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4 state districts got wrong test-prep gear

by CYNTHIA HOWELL ARKANSAS DEMOCRAT-GAZETTE | April 15, 2011 at 3:10 a.m.

— At least four Arkansas school districts, including the large districts of Cabot and Bentonville, received from a test vendor the wrong materials to prepare kindergartners for this month’s Iowa Test of Basic Skills.

As a result, Arkansas Education Commissioner Tom Kimbrell must decide whether the reading comprehension section of the nationally standardized test will be scored, Seth Blomeley, a spokesman for the state Department of Education, said Thursday.

The state is in the first year of a seven-year, $63 million contract with Questar Assessment Inc. of Apple Valley, Minn., to conduct the statewide testing program, including the Iowa Test of Basic Skills in grades kindergarten through nine. Questar subcontracts with Riverside of Chicago to assist in that.

A representative from Riverside sold some districts the wrong test preparation material earlier this year, Blomeley said.

The representative sold Level 5 materials instead of materials for the Level 6 test that was given to the state’s 37,701 kindergarten students over the past two weeks. The Level 6 version of the Iowa test for kindergartners includes the additional reading comprehension section.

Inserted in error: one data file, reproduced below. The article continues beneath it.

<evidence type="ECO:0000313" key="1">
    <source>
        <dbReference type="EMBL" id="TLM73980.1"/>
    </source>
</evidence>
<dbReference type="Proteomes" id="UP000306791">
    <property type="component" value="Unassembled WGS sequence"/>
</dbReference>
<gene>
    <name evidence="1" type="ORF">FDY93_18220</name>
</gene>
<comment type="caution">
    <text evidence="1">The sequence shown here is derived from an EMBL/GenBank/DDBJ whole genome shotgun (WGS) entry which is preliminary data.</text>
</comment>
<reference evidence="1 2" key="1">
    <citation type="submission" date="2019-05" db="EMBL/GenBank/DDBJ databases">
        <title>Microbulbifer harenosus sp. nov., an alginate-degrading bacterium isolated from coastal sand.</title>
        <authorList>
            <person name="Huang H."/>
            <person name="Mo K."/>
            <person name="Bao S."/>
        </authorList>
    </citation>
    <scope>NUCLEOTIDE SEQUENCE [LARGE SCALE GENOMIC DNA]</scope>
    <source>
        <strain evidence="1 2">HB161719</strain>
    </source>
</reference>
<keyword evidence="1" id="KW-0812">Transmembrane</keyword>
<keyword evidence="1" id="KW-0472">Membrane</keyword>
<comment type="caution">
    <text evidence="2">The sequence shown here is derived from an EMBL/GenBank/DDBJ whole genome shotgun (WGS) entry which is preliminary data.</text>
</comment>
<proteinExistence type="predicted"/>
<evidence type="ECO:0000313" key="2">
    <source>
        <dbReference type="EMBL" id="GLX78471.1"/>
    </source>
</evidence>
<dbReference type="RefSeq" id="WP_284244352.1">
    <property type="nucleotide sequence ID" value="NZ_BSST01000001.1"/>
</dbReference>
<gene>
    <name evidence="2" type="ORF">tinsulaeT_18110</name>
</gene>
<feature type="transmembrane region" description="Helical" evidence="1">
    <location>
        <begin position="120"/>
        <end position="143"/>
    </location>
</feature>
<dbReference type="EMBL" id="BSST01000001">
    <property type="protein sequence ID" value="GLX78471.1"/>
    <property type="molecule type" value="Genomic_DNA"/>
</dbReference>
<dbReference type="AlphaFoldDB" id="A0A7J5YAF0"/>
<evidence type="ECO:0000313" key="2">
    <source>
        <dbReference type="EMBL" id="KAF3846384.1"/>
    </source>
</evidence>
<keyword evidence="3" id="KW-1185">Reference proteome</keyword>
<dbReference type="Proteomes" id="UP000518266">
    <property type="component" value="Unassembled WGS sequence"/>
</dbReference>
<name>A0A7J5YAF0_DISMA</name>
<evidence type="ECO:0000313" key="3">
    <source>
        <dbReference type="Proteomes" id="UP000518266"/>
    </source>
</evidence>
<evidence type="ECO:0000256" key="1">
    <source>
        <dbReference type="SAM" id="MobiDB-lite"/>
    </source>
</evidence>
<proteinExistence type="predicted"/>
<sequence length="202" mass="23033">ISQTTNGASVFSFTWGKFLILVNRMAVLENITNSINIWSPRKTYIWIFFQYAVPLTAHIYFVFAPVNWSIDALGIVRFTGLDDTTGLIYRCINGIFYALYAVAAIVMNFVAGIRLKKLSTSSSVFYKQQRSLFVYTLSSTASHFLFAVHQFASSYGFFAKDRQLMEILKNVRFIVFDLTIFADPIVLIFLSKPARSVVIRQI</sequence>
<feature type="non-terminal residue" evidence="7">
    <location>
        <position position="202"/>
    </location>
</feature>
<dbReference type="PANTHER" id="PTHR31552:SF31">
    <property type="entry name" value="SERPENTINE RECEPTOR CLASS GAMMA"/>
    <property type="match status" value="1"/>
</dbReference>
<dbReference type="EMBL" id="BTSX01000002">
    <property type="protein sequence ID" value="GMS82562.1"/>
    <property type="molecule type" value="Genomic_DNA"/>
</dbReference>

Besides the Bentonville and Cabot districts, the Atkins and Bearden districts also obtained and used the wrong preparation materials, and there may be other districts that did so as well, Blomeley said.

Districts decided on their own whether to purchase and use test preparation materials and were not required by the state Education Department to do so.

The kindergarten test is used by schools and districts to gauge a child’s skills, Blomeley added, but there are no broader ramifications for the test.

The test results at the kindergarten level, for example, are not used to determine whether a school failed to meet minimum state achievement requirements and must be placed on the state’s school improvement list. Test results from grades three through eight are used for that purpose.

Kimbrell is analyzing the situation based on feedback he’s received from district officials, Blomeley said. “He wants to accurately assess student achievement. With that in mind, he is reviewing his options as far as the best method to score the test.”

Additionally, the state board will discuss the test at its May 16 meeting.

Arkansas, Pages 12 on 04/15/2011

Print Headline: 4 state districts got wrong test-prep gear

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